Here’s a good example of a basic street/track alignment, as performed by NV Auto on our S14 240SX. Pete did a major overhaul on the car’s suspension over the winter, including Godspeed Project control arms and KW Clubsport coilovers, and after recently fighting through the rear subframe debacle it was finally time for a proper alignment so we could take the car to the track and fine-tune its setup.
As the video above and spec sheet below show, we opted for what we consider a solid track spec alignment for a well balanced RWD chassis like the S14 on Toyo R888 semi slick tires. Nothing crazy going on, just a reasonable amount of front camber to help the front end grip in the corners along with slightly less rear camber to help the chassis rotate and put the power down coming out of corners. We also know from extensive tire temperature data collection on a bunch of different RWD cars including our RX-8, G35, S2000 and FR-S that camber in this range generally puts an even amount of heat across the entire contact patch at all four corners, and ultimately that is the name of the game when trying to generate maximum grip and minimum lap times around a race track.
From this point Pete and I will begin to fine-tune the alignment using tire temperature data (but first he needs to replace the head gasket on his SR20DET…more on that in an upcoming video). If you’re unfamiliar with how to collect tire temperature data and use it to fine tune wheel alignment for optimum tire performance, below is our Just The Tip video explaining exactly that. You’re welcome.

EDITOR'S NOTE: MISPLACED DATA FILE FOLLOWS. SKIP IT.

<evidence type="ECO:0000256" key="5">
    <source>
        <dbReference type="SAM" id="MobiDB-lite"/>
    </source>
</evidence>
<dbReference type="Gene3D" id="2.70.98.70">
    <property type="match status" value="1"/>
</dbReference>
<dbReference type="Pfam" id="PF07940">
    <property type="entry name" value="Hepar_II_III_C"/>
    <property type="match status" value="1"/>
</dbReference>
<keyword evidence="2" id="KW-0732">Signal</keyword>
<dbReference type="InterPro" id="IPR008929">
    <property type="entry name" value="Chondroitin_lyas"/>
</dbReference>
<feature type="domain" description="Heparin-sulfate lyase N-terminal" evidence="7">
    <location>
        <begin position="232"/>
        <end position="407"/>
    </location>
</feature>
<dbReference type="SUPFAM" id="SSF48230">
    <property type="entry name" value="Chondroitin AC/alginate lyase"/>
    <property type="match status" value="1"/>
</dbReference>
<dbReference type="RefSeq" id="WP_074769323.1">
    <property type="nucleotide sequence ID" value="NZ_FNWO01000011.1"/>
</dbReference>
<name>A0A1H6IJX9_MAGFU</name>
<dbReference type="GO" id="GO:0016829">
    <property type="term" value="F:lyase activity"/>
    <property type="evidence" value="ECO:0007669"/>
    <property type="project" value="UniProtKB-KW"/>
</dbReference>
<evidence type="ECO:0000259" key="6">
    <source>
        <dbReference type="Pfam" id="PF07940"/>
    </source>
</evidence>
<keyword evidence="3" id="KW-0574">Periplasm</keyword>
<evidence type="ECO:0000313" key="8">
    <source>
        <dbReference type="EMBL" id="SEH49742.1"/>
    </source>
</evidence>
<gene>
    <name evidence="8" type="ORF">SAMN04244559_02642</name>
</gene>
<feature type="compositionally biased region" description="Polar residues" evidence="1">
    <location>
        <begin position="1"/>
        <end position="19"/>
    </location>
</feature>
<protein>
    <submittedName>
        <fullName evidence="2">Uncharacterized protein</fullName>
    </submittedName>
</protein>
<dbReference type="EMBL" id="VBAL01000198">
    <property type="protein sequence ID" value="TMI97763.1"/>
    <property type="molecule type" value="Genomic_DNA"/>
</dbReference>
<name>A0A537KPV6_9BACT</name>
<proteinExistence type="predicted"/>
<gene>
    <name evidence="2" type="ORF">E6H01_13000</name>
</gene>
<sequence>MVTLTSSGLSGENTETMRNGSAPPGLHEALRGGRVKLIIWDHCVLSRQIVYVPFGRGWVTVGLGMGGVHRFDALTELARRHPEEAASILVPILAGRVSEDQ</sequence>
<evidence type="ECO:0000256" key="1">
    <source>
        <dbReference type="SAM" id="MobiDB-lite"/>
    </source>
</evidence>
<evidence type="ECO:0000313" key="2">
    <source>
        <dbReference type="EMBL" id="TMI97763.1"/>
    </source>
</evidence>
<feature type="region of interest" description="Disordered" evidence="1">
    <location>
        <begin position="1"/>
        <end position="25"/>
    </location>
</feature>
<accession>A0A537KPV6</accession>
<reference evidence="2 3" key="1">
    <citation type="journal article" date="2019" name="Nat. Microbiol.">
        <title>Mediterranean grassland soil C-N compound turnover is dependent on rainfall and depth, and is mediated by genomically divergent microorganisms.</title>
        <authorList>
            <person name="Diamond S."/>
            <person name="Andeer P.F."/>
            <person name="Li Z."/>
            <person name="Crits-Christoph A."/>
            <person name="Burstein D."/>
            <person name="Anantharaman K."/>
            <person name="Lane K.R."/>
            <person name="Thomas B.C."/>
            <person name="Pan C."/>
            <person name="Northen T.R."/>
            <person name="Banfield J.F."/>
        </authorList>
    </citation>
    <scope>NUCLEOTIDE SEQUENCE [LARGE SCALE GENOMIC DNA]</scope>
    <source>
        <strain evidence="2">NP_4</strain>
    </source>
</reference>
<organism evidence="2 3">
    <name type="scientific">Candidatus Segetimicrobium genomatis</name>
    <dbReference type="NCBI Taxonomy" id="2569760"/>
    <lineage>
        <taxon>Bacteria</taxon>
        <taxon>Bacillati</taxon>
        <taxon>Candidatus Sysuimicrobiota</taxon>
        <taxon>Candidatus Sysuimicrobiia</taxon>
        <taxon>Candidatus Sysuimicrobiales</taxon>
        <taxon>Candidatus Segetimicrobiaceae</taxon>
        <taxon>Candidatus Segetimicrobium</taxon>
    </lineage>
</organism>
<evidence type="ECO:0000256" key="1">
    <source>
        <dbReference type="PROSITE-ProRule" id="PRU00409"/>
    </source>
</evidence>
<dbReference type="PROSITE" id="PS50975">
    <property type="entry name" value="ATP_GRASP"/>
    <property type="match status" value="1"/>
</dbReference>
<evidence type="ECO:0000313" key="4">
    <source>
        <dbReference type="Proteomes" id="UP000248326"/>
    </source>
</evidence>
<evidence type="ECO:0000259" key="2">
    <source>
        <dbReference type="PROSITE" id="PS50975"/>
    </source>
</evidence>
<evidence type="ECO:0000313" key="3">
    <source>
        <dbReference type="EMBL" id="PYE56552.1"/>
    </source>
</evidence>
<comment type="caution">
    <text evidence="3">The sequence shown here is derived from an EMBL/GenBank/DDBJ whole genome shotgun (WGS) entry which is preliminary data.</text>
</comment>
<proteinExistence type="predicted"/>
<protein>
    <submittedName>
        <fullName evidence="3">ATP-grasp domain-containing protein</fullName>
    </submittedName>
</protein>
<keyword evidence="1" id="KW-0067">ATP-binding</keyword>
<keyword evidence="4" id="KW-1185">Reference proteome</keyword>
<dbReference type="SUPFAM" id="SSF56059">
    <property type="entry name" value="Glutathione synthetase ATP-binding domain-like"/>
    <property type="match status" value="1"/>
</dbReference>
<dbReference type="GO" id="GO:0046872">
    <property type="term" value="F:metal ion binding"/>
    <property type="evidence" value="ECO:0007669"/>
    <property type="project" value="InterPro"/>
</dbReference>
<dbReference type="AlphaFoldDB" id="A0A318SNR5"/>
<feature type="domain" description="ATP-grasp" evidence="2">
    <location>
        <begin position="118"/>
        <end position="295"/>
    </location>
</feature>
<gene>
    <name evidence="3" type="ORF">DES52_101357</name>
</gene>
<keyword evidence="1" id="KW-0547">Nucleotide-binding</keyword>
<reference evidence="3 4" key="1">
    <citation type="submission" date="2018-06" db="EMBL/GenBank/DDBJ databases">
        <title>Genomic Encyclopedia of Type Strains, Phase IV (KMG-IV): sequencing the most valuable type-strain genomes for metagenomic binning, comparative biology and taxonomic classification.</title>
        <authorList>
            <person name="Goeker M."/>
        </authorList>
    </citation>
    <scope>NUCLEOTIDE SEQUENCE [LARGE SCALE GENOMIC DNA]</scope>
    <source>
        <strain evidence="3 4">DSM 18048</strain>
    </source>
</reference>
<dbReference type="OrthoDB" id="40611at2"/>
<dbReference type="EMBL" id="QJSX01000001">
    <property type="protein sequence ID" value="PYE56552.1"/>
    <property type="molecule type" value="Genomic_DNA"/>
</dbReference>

Because the S14 was completely untested when doing the alignment, Pete set the KW Clubsport dampers to the recommended compression and rebound settings. Or at least I’ll assume he did, though he’s been known to toss instruction manuals aside once the wrenches start to spin. The dude’s a beast!
But seriously, KW does a great job of giving you recommended damper settings and ride height settings in their instructions, and in our experience these initial settings are very good. In fact, when we tested a set of KW V3’s on an otherwise stock FR-S their recommended settings were absolutely perfect during our track test. We literally didn’t even touch the damping adjusters the car was so well balanced. But from the picture above it looks like Pete got a little greedy on the lowness when initially setting up the KW’s on his S14, but as he mentioned in the alignment video he’s since raised the front ride height for better shock travel and suspension geometry.
Alright, hopefully we’ll have a more refined track spec alignment on the S14 that we can share with you soon, but in the meantime we think the S14’s starting alignment is a good blank canvas for pretty much any RWD chassis to start from. After that the ball’s in your court in terms of doing the homework required to refine your car’s handling via tire temperature data along with shock setting experimentation cross referenced against lap times and other in-car data collected with a system like the AiM Solo we use.
And like we’ve mentioned before, take lots of notes on your car’s setup so that you can easily keep track of which setup changes resulted in a move in the right direction and which ones didn’t. We recommend Laptimizer, an outstanding iPad app, for keeping track of all your setup data, but even just a notebook and pen will do the trick. Or you can print off some chassis setup sheets like the one below and use them to keep track of things. High tech, low tech, just get in the habit of taking notes because otherwise you will forget what changes you made last time you were at the track and will end up starting all over again. Been there, done that!